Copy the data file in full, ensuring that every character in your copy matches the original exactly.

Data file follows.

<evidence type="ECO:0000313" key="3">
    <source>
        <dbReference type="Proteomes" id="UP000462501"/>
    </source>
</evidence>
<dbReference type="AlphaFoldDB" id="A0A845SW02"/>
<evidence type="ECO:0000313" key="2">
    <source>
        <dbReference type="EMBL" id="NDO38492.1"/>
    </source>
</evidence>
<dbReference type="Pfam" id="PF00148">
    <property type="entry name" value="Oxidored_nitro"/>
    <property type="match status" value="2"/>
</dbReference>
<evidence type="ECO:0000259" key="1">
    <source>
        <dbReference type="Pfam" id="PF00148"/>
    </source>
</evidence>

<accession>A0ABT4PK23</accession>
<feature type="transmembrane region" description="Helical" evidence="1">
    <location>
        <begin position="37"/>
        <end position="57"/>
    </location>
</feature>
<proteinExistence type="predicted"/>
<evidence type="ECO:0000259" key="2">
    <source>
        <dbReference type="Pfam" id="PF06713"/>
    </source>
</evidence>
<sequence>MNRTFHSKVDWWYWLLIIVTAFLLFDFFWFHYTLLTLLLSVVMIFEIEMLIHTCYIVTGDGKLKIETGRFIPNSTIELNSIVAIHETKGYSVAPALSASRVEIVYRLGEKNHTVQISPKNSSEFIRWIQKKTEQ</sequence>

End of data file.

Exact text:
<evidence type="ECO:0000313" key="3">
    <source>
        <dbReference type="Proteomes" id="UP000462501"/>
    </source>
</evidence>
<dbReference type="AlphaFoldDB" id="A0A845SW02"/>
<evidence type="ECO:0000313" key="2">
    <source>
        <dbReference type="EMBL" id="NDO38492.1"/>
    </source>
</evidence>
<dbReference type="Pfam" id="PF00148">
    <property type="entry name" value="Oxidored_nitro"/>
    <property type="match status" value="2"/>
</dbReference>
<evidence type="ECO:0000259" key="1">
    <source>
        <dbReference type="Pfam" id="PF00148"/>
    </source>
</evidence>

<accession>A0ABT4PK23</accession>
<feature type="transmembrane region" description="Helical" evidence="1">
    <location>
        <begin position="37"/>
        <end position="57"/>
    </location>
</feature>
<proteinExistence type="predicted"/>
<evidence type="ECO:0000259" key="2">
    <source>
        <dbReference type="Pfam" id="PF06713"/>
    </source>
</evidence>
<sequence>MNRTFHSKVDWWYWLLIIVTAFLLFDFFWFHYTLLTLLLSVVMIFEIEMLIHTCYIVTGDGKLKIETGRFIPNSTIELNSIVAIHETKGYSVAPALSASRVEIVYRLGEKNHTVQISPKNSSEFIRWIQKKTEQ</sequence>